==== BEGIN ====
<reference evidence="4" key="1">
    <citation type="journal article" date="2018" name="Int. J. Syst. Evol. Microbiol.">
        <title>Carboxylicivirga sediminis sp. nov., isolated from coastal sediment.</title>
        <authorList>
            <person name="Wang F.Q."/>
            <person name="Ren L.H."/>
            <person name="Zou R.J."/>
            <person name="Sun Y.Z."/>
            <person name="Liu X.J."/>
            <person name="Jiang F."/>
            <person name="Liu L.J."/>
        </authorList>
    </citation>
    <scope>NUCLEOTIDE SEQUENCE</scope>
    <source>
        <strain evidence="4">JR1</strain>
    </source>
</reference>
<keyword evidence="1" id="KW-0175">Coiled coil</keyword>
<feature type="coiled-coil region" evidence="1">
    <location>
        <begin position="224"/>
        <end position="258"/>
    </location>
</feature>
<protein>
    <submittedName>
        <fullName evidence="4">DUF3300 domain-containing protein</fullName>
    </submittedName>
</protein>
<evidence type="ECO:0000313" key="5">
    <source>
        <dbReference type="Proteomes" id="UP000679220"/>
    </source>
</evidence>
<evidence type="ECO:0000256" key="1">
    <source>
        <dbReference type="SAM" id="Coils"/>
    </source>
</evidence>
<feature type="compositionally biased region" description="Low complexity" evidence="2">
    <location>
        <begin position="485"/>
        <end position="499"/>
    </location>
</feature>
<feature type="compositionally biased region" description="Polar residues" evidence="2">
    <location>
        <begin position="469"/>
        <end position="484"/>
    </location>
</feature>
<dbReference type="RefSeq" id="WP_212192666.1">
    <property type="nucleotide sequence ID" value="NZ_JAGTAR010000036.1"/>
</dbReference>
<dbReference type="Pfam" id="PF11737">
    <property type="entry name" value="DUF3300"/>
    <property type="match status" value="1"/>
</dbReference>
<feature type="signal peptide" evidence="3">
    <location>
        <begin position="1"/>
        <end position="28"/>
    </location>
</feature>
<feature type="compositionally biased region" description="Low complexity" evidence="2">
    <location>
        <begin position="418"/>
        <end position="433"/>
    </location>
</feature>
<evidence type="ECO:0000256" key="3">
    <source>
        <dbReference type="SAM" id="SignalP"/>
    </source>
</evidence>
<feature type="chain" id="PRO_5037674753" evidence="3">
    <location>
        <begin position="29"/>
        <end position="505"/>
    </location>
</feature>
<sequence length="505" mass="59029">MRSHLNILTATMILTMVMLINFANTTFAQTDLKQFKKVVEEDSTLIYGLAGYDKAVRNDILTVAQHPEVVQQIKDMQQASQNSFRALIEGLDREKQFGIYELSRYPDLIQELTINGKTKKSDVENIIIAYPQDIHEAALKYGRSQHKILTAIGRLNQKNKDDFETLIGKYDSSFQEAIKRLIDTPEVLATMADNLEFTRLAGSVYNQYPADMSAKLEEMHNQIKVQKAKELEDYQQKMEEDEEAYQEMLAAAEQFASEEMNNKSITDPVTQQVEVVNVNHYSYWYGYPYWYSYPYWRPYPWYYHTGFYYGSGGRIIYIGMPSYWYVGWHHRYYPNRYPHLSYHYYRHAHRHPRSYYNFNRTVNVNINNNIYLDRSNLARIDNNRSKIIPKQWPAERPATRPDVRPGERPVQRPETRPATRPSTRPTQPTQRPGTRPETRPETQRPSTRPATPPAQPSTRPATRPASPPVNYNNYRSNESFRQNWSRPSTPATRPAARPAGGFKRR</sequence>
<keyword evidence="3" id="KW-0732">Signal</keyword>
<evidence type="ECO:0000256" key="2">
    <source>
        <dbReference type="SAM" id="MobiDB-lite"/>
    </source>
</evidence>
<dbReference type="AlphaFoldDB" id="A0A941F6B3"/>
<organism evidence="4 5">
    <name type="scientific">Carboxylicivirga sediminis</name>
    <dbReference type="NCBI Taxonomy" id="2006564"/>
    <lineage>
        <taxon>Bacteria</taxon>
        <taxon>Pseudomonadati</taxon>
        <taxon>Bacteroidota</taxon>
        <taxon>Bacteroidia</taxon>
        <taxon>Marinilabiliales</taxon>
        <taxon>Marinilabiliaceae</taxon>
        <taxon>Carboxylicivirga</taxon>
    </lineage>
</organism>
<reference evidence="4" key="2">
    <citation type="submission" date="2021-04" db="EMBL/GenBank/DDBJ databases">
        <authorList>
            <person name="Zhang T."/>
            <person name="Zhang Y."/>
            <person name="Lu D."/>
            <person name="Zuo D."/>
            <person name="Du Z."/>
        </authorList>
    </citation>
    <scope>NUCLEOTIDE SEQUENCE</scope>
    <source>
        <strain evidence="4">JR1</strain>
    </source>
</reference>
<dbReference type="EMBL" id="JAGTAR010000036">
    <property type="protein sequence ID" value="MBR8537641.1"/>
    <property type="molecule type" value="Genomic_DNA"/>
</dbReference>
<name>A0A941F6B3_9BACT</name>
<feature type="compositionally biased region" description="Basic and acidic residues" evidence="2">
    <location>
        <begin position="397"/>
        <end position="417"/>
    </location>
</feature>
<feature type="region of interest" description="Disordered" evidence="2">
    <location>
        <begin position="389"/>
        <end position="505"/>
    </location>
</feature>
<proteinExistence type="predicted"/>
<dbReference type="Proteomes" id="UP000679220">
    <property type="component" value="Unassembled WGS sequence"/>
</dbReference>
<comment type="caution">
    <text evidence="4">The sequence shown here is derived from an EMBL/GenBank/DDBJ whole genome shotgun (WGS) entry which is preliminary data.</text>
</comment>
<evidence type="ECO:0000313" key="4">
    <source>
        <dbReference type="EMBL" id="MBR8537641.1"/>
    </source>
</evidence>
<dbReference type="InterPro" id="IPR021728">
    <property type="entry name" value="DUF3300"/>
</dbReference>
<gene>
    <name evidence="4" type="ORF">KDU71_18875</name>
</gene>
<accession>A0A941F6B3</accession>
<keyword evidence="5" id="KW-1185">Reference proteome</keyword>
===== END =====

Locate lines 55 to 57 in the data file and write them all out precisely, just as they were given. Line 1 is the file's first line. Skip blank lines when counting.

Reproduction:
</dbReference>
<dbReference type="Pfam" id="PF11737">
    <property type="entry name" value="DUF3300"/>